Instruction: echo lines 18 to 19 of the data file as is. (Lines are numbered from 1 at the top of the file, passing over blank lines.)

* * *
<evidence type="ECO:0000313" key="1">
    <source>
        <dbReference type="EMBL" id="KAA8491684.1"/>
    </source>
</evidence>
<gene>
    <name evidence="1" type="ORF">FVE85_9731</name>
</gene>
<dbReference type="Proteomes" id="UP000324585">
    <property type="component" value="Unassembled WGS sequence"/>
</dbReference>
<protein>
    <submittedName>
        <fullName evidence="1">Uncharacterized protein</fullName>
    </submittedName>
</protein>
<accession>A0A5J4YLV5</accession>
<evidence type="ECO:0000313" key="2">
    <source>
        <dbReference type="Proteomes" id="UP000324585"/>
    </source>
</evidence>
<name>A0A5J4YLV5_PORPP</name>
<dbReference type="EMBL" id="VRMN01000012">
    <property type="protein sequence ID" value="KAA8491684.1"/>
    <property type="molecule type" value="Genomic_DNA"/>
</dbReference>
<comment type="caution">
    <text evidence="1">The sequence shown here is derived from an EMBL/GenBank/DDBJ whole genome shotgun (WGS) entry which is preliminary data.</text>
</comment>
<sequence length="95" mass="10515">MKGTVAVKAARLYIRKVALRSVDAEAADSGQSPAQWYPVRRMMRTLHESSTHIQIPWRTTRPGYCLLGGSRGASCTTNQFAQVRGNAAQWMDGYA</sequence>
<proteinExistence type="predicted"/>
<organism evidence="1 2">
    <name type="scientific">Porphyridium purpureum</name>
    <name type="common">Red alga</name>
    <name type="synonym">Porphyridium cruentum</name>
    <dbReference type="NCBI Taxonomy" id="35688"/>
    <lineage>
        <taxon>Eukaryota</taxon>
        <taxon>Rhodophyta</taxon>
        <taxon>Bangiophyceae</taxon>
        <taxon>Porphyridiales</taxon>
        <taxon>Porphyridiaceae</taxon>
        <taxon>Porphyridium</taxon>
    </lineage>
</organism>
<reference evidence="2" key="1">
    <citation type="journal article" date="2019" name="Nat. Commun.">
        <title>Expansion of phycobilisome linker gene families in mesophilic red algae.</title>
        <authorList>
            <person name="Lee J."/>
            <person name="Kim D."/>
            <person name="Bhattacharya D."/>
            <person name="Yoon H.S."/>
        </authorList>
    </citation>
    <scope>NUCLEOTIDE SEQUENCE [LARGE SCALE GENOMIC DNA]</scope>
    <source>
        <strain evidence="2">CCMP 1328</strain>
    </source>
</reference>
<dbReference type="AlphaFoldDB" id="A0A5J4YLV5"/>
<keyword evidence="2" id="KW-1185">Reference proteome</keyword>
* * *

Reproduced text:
<evidence type="ECO:0000313" key="2">
    <source>